Running is one of the most accessible ways to exercise, but it isn’t as simple as throwing on sweat-wicking gear, comfortable running shoes, and hitting the pavement. You’ve got to consistently practice running with proper form in order to be an efficient runner.
To help you become a better runner, whether you’re just getting into running, you like to run every now and then, or you’re an avid marathoner, David Jou, DPT, cofounder of Motiv NY, shared three simple adjustments you can start making today to your running form to run more efficiently, prevent injury, and get faster.
Cue #1: Maintain the Same Height
“Runners have the tendency to bounce excessively between strides, which can cause too much vertical displacement,” Dr. Jou told POPSUGAR. When you’re bouncing up and down, you waste energy, and this could be why you find yourself feeling fatigued earlier than expected, he explained. “This cue will keep you closer to the ground, decrease your time in the air, and force you to run lighter and absorb shock more efficiently,” Dr. Jou said.
How to implement this: If you aren’t sure if you bounce when you run, Dr. Jou said to record yourself running so that you can see what your running mechanics look like. You can also try running with your arms extended and your hands clasped out in front of you to see how much you bounce and then correct it.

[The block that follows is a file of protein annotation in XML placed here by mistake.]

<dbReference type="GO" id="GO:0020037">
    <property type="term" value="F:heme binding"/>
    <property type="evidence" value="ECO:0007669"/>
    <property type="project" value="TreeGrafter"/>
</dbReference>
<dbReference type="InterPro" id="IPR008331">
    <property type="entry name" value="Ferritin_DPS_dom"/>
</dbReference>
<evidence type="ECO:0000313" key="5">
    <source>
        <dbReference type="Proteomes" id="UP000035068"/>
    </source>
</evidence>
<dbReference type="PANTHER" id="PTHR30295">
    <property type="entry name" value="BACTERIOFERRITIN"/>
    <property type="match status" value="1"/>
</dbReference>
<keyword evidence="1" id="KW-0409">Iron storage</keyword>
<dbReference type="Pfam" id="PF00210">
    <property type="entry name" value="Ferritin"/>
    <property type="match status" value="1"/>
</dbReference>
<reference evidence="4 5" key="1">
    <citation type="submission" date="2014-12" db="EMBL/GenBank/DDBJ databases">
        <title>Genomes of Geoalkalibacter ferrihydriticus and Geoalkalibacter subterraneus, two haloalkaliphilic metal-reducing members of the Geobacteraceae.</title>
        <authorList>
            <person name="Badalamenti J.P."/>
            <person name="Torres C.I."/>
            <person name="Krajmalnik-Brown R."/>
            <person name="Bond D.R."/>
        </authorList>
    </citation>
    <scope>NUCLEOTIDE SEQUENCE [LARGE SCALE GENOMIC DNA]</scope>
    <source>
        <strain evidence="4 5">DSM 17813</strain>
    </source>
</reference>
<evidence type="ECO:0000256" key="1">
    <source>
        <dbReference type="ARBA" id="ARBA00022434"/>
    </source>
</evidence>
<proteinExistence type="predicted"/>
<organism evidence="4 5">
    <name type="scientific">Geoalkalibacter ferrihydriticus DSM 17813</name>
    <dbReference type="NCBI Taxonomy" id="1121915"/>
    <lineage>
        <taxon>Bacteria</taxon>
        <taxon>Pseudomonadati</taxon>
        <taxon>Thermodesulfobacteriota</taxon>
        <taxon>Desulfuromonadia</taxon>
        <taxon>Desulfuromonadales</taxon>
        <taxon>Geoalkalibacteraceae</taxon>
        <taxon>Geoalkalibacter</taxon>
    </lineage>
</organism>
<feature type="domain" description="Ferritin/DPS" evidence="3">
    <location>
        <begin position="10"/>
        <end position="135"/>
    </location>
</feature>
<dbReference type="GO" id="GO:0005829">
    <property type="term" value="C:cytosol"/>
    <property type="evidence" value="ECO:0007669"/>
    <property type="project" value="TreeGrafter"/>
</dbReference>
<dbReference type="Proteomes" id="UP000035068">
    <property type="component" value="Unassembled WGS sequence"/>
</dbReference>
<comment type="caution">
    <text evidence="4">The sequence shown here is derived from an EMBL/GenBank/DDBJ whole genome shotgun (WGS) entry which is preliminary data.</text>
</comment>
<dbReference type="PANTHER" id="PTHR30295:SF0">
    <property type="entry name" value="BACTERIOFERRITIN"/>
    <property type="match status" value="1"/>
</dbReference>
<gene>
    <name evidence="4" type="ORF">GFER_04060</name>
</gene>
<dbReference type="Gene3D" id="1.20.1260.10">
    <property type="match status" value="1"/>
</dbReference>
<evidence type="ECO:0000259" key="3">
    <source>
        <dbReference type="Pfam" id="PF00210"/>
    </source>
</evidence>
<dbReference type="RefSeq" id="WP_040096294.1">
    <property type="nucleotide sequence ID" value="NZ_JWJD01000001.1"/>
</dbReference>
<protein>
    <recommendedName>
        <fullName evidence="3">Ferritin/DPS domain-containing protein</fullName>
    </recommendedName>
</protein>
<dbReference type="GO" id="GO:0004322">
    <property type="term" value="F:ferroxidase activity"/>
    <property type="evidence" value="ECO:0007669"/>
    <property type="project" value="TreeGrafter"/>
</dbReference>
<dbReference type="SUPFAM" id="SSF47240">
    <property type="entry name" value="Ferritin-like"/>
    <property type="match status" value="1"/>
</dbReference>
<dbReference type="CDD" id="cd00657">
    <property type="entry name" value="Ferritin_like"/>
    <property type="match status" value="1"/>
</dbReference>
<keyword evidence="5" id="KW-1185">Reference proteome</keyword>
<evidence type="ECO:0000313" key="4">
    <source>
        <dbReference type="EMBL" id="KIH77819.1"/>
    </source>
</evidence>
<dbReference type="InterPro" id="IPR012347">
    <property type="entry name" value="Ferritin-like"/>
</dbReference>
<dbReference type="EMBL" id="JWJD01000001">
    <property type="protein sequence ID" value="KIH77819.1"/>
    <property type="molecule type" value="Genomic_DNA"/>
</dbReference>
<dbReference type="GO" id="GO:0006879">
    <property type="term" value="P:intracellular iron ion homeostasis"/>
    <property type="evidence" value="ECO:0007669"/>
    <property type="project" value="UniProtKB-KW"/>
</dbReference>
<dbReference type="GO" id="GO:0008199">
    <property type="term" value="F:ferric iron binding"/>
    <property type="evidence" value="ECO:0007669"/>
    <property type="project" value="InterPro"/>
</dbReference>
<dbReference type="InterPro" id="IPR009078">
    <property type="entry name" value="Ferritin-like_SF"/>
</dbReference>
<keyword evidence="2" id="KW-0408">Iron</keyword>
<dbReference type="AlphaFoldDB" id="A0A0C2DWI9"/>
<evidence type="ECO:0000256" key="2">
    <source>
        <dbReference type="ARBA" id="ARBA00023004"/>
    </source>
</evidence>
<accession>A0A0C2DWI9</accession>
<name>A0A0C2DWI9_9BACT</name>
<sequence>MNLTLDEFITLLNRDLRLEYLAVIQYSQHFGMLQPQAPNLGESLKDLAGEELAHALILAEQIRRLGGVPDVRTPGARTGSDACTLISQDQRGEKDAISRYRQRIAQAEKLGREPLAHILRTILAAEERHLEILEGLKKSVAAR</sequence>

Cue #2: Think Pull Instead of Push
Another simple cue to think about as you run is pulling instead of pushing. Dr. Jou explained that switching to a pulling stride while in contact with the ground allows you to use your hamstrings and glutes, “which can handle significantly more workload than other muscle groups used when pushing.” Pulling also results in a shortened stride and a higher cadence which will decrease your susceptibility to injury, he further explained.
How to implement this: To start pulling, Dr. Jou said to lift your heel up to about mid-calf of the opposite leg, keeping it in line with your glute muscles, meaning your heel shouldn’t be extended far out behind you. “Make sure you’re pulling at a sustainable effort level, not too high or too hard,” he advised.
Cue #3: Lead With the Hips
The final cue Dr. Jou gives to runners is to lead with your hips. “Position is power. When we lead with our hips as opposed to our head and shoulders, our extensors kick in and running upright becomes more natural,” he explained. When you don’t lead with your hips and run in a crouched or “sitting” position, your hips are flexed and your pelvis isn’t in the right position, which can lead to unnecessary stress on your postural muscles. It can also leave you feeling drained from all the impact your body ends up absorbing, he explained.
How to implement this: This cue is pretty straightforward, but it always helps to record yourself to see if you tend to lead with your shoulders and head or your hips. Thinking about running upright instead leaning forward or backward can also help.
These simple cues should help you improve your running, but you’ve got to make sure that you’re thinking about them and implementing them every time you run. If you want to learn more about your running technique and gait, we recommend working with a specialist, such as a physical therapist, who can provide you with more insight about how you currently run and how to optimize your technique to become a better runner and prevent injury.